Saturday, 18 November 2017
Latest news
Main » Facebook suggests users upload nudes to avoid revenge porn

Facebook suggests users upload nudes to avoid revenge porn

09 November 2017

Facebook has launched a trial that will see users submit nude photos of themselves in order to prevent the circulation of "revenge porn" on its network. The Telegraph reported that to provide the photos directly to Facebook, users should send them through the Messenger app.

In the Australian pilot, users must first complete an online form on the e-safety commissioner's website outlining their concerns.

If someone tries to upload explicit content matching that hash on platforms such as Facebook, Messenger, and Instagram, the company won't allow it.

After you send the photos of yourself, Facebook will use its hashing technologies to create a digital footprint that will prevent others from uploading the same image on the social media platform.

Once that happens, Facebook's analysts "hash" the image, storing a unique fingerprint which prevents further instances being uploaded and shared. If you're afraid a photo of yours might be shared on Facebook by, let's say, a excommunicated ex or a spurned spouse, you share that photo with Facebook, and they block that photo from ever showing up.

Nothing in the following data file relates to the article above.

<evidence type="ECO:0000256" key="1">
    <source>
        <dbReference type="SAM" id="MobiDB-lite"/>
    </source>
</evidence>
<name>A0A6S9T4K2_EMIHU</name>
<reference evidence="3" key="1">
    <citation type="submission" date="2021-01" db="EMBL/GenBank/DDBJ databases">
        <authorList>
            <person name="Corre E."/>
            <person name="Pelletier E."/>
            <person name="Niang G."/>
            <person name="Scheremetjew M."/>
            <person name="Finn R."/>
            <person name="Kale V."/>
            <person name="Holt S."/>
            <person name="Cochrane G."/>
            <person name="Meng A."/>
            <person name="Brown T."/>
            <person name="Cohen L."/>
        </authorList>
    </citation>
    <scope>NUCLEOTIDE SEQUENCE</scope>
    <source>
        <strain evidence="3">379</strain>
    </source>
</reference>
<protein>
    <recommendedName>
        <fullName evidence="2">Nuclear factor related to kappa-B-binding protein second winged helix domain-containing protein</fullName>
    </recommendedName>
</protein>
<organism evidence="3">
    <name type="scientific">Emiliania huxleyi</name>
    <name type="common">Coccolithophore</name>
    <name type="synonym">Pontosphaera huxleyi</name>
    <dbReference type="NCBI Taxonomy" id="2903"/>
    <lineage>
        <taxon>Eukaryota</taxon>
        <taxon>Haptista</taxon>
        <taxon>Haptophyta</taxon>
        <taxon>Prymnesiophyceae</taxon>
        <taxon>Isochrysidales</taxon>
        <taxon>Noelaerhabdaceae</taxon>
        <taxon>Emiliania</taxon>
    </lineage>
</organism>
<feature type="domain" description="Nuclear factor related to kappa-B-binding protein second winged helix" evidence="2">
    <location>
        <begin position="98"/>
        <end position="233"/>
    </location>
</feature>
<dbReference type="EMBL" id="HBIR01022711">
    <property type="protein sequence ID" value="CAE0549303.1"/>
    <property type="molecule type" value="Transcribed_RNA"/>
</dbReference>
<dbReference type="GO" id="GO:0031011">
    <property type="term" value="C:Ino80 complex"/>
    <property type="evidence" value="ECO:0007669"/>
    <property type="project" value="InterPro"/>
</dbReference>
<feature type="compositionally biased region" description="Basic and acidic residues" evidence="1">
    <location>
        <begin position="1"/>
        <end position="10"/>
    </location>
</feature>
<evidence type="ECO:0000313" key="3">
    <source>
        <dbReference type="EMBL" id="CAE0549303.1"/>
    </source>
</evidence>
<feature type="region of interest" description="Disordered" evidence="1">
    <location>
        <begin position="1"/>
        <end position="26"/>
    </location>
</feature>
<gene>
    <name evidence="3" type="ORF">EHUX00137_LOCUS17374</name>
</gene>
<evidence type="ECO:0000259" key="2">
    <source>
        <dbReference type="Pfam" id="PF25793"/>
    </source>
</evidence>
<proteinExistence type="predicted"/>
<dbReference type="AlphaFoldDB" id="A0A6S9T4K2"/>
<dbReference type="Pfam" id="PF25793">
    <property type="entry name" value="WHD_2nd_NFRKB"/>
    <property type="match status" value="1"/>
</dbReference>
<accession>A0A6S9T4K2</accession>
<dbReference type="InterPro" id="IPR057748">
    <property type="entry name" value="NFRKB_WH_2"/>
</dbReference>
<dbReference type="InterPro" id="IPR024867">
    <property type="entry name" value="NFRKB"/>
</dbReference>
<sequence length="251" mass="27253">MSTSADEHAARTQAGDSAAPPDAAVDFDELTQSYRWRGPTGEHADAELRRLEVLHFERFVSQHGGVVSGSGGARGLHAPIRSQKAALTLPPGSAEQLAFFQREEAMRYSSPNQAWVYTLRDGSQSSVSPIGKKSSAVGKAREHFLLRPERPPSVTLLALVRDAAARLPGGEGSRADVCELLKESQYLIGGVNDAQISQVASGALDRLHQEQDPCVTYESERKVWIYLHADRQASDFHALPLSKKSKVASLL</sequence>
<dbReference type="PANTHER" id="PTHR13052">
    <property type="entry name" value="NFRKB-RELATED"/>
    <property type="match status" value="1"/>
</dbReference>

First, you upload an explicit image of yourself to Facebook Messenger (you can do so by starting a conversation with yourself).

So if hackers were able to access this information from Facebook, Thompson said all they would see is a bunch of numbers that would be meaningless.

At least that is what Facebook and the Australian government is saying to do in a new test aimed at cutting off potential revenge porn before it happens. The sender is then also recommended to delete the image.

Z slams Meek Mill's 'heavy handed' prison sentence
The 30-year-old was convicted of drug dealing and gun possession in 2008, and received a prison sentence of 11-to-23 months. Louis, Missouri in March for allegedly assaulting two pedestrians, though the charges were later dropped.

Back in May, Facebook announced it was hiring thousands of new employees who will be specifically tasked with monitoring and removing flagged posts.

"Revenge porn" is horrendous enough as it is, without technology companies making the problem worse.

According to a 2016 study by the Data & Society Research Institute, One in 25 Americans has been a victim of threats or posts of almost nude or nude images without their permission.

Facebook is taking drastic steps to stop revenge porn.

Will Facebook in the US get this technology?

"With its billions of users, Facebook is one place where many offenders aggress because they can maximize the harm by broadcasting the nonconsensual porn to those most close to the victim".

Facebook is launching a new program and is asking people to send some intimate images - all in an effort to keep the photos from getting out.

Facebook suggests users upload nudes to avoid revenge porn